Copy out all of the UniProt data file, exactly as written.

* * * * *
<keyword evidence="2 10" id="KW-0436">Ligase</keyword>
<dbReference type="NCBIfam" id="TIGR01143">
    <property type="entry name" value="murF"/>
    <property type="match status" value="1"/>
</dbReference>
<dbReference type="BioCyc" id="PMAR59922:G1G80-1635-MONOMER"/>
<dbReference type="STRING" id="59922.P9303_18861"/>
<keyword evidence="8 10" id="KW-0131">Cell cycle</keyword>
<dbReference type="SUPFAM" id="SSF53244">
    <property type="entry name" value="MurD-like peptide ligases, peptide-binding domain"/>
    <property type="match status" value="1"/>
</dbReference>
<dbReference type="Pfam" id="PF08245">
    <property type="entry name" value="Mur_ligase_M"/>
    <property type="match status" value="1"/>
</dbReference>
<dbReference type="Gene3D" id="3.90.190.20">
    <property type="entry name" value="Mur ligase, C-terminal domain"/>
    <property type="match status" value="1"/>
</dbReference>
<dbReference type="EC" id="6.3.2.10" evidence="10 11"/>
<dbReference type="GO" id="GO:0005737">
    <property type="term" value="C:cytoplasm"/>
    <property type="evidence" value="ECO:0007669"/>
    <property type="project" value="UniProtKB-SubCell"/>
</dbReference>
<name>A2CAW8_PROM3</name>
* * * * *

<keyword evidence="2 10" id="KW-0436">Ligase</keyword>
<dbReference type="NCBIfam" id="TIGR01143">
    <property type="entry name" value="murF"/>
    <property type="match status" value="1"/>
</dbReference>
<dbReference type="BioCyc" id="PMAR59922:G1G80-1635-MONOMER"/>
<dbReference type="STRING" id="59922.P9303_18861"/>
<keyword evidence="8 10" id="KW-0131">Cell cycle</keyword>
<dbReference type="SUPFAM" id="SSF53244">
    <property type="entry name" value="MurD-like peptide ligases, peptide-binding domain"/>
    <property type="match status" value="1"/>
</dbReference>
<dbReference type="Pfam" id="PF08245">
    <property type="entry name" value="Mur_ligase_M"/>
    <property type="match status" value="1"/>
</dbReference>
<dbReference type="Gene3D" id="3.90.190.20">
    <property type="entry name" value="Mur ligase, C-terminal domain"/>
    <property type="match status" value="1"/>
</dbReference>
<dbReference type="EC" id="6.3.2.10" evidence="10 11"/>
<dbReference type="GO" id="GO:0005737">
    <property type="term" value="C:cytoplasm"/>
    <property type="evidence" value="ECO:0007669"/>
    <property type="project" value="UniProtKB-SubCell"/>
</dbReference>
<name>A2CAW8_PROM3</name>